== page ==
To E-file or not to E-file? Truth told, that is not the question.

E-file volume has swelled over its 25 years in existence and over the course of time, the IRS has safely processed just over 1 billion tax returns.  If not familiar, e-file stands for electronic file which is a method used to electronically send the return versus the  'old fashioned' way of sending a paper return through the mail. 

From a trickle of returns in 1986 to the majority of US personal tax returns filed in 2011, e-file brings many benefits to the taxpayer.  The IRS states that the e-file error rate is around 1% of tax returns, whereas 20% of returns filed on paper contain errors.  Additionally, taxpayers receive refunds much faster with electronically filed returns than the paper/mail version.  For those interested in our environment, e-file saves thousands of sheets of paper vs. filing on paper and mailing the return.  And for those concerned about our government's budget, e-file saves time vs. a paper return that has more manual entry.  Plus, for taxpayers who owe, they have a new option created by e-file, and that is to file electronically, but wait until the deadline to 'ink a check'.  Of course, even inking a check can be replaced by other IRS electronic payment methods.

The next evolution is already rolling out and is called MeF or Modernized e-file.  MeF generates an acknowledgement within minutes, as opposed to the e-file turn-around of 48 hours.  This allows taxpayers to correct any errors more quickly.  In the future, taxpayers due a refund may receive them in a few short days versus just over a week if the IRS couples MeF with CADE (Customer Account Data Engine), a new system scheduled to replace IRS master file tapes.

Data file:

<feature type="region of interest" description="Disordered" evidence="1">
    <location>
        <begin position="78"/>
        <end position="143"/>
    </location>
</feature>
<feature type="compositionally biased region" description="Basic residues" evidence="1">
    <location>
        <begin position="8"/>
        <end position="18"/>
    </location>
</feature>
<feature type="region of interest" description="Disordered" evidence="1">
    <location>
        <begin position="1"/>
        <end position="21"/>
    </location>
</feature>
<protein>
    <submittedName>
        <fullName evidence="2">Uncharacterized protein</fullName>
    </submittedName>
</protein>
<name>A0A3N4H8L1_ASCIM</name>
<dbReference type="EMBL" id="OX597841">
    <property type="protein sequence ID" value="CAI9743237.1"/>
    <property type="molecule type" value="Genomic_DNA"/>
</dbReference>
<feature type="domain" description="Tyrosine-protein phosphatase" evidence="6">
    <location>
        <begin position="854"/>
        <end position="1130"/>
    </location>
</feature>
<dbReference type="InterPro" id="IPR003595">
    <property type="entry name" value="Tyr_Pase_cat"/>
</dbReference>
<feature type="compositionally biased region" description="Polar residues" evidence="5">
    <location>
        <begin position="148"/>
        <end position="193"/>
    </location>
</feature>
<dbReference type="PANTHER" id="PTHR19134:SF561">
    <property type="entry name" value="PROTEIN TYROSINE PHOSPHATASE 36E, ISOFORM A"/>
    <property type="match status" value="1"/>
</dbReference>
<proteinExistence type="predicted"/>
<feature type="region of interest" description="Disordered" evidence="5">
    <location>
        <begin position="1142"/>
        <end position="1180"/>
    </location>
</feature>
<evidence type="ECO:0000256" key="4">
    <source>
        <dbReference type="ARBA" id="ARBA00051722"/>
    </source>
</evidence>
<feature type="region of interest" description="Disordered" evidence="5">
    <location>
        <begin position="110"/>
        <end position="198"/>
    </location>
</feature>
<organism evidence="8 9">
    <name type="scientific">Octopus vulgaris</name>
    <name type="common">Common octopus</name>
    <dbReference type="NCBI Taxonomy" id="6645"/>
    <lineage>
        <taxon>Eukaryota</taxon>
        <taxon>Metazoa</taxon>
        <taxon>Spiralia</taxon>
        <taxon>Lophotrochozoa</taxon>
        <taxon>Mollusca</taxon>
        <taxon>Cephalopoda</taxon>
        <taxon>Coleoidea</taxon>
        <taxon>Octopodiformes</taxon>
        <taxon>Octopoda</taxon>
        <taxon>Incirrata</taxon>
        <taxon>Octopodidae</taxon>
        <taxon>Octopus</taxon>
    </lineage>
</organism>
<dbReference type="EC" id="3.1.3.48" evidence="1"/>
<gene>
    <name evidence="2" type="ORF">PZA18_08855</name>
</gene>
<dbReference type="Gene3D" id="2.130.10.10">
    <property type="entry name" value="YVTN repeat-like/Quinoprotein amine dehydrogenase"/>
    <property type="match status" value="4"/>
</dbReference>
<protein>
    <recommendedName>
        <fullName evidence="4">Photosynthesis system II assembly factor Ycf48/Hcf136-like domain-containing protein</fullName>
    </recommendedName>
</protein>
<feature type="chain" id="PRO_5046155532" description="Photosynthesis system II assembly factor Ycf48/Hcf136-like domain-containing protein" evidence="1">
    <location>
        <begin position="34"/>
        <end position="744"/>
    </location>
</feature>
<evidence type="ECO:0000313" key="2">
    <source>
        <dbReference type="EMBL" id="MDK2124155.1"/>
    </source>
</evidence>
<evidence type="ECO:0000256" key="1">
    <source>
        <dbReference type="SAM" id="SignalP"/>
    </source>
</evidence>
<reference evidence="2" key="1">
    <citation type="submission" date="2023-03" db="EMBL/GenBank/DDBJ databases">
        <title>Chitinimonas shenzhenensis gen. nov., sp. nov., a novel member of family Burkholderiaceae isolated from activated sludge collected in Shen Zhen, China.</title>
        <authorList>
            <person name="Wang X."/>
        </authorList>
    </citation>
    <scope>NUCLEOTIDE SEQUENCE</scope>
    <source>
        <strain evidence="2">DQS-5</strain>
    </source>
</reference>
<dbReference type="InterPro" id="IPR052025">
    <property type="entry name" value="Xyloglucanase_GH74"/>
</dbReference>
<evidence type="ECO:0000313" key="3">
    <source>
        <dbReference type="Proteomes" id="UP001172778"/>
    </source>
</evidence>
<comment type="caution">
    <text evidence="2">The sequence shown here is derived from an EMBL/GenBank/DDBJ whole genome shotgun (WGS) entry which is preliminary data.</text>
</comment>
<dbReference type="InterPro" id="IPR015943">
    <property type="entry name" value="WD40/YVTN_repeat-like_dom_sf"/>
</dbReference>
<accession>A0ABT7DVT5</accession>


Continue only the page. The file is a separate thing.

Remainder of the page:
A handful of situations exist where e-file and/or MeF are not available.  If the taxpayer is not sure how to file, then they should consult a professional  to determine the best option.  In general, make tax time simple by electronically filing your return.

Every effort has been taken to provide the most accurate and honest analysis of the tax information provided in this blog. Please use your discretion before making any decisions based on the information provided. This blog is not intended to be a substitute for seeking professional tax advice based on your individual needs.

 

 

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